State Historical Society trustees pick projects for Deadwood grants

Capitol News Bureau
KELO Pierre Capitol building legislature

PIERRE, S.D. (KELO) — Four buildings including two churches won approval Thursday from South Dakota State Historical Society trustees for preservation grants funded by a portion of Deadwood casino taxes.

The trustees also decided to take $5,000 each spring from the Deadwood money to use for maintaining three sites.

The Legislature gave the society responsibility, but no funding, to care for Verendrye Monument at Fort Pierre, the Fort Pierre Chouteau complex, and Oahe Chapel on the Missouri River upstream from Pierre and Fort Pierre.

Deadwood currently provides $100,000 to the trustees per year to distribute to projects throughout South Dakota. The amount has declined as Deadwood officials shifted more to projects in their city.

Ted Spencer, an administrator for the historical society, said the Deadwood account has a current balance of $223,000. He said an average of $8,000 has gone unspent annually during each of the past 20 years from Deadwood grants the trustees had approved.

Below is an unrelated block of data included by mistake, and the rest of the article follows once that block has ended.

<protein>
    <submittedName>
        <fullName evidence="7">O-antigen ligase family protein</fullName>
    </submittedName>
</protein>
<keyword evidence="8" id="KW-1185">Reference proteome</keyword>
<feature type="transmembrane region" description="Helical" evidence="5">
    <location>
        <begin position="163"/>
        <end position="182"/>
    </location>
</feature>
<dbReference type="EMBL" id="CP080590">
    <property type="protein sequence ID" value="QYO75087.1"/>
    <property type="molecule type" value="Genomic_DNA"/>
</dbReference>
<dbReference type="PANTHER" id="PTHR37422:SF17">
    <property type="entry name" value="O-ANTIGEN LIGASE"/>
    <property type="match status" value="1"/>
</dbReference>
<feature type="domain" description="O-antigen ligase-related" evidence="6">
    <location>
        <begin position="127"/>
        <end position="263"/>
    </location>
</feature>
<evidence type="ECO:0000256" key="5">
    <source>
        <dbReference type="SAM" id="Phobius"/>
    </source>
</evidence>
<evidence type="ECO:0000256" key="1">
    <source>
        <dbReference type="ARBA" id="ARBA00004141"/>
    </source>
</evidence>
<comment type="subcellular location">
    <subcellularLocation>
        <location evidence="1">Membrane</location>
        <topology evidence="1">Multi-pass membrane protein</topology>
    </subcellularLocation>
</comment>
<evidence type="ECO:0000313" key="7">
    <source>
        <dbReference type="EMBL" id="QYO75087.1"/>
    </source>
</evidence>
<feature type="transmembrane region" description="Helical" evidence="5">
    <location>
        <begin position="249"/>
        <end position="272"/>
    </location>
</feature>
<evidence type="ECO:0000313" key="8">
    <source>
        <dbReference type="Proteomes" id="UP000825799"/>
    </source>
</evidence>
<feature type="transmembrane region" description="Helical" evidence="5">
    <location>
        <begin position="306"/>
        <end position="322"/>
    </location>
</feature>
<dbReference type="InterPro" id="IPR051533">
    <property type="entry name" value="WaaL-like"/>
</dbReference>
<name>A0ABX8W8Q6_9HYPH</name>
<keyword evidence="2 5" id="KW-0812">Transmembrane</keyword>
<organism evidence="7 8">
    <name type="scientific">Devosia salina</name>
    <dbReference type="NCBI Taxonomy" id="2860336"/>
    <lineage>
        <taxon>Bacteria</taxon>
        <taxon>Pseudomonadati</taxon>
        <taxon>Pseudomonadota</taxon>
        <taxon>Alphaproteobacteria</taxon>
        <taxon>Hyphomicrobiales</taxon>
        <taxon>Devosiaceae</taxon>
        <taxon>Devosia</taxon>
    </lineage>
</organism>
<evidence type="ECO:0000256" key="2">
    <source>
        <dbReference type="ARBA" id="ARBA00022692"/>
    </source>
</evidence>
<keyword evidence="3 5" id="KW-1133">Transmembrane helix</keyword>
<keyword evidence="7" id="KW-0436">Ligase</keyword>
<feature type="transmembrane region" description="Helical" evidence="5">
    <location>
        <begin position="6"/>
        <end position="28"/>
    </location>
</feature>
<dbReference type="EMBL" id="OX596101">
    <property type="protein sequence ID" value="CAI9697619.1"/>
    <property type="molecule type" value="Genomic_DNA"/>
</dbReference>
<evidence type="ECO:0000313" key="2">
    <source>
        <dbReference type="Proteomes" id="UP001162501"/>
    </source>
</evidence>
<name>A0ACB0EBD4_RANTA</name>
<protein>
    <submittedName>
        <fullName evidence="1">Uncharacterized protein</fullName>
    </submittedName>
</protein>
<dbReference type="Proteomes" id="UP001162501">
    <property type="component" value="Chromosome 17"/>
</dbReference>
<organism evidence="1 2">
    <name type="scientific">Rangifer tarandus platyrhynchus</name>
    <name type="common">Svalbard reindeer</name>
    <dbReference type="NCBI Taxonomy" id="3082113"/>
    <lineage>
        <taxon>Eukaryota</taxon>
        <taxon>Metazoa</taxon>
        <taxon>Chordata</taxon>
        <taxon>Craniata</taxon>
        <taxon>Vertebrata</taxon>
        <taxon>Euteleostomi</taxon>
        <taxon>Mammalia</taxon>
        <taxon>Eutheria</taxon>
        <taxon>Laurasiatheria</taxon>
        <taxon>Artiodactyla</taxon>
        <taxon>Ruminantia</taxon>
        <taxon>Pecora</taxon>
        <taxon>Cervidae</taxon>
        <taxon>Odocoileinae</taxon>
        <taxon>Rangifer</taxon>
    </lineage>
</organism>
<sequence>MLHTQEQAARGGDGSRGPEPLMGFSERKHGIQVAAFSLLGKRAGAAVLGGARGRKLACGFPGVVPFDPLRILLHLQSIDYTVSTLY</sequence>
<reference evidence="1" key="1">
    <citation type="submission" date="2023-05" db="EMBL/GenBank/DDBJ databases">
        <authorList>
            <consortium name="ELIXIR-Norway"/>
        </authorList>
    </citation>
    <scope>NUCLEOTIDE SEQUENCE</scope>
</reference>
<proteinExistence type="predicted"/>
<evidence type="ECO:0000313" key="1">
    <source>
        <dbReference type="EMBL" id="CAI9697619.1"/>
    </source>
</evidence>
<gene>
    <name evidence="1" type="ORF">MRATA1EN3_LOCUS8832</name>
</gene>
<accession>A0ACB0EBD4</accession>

Trustee David Wolff of Spearfish said he supported Spencer’s request but raised a related point: “At some point it will impact the money going out.”

Trustee Peggy Sanders of Oral asked about the balance. Spencer said there have been “strong” application cycles where more money was sought than Deadwood had provided for that year.

He said there sometimes were emergencies, such as the $50,000 that was used to improve the Verendrye site, and some of the money has been allocated but hasn’t been distributed.

Trustee Rolene Schliesman of Wilmot wondered whether the Legislature should be told about the situation. “How are we supposed to keep up?”

Sanders responded that lawmakers would look at the balance and say, “You can do five thousand.”

The four projects the trustees approved Thursday included two Huron churches.

First Congregational Church will be reimbursed up to $15,000 for rehabilitating 16 stained-glass windows and replacing storm windows, while First Presbyterian Church will be paid back up to $12,000 for fixing 18 stained-glass windows.

The Hand County Courthouse that was built in Miller in 1924 will get $14,476 for rehabilitating stained-glass panels on the roof and skylights.

The Harlou Building in Hot Springs will receive up to $13,000 for masonry work on the sandstone facade and for repairing stucco.

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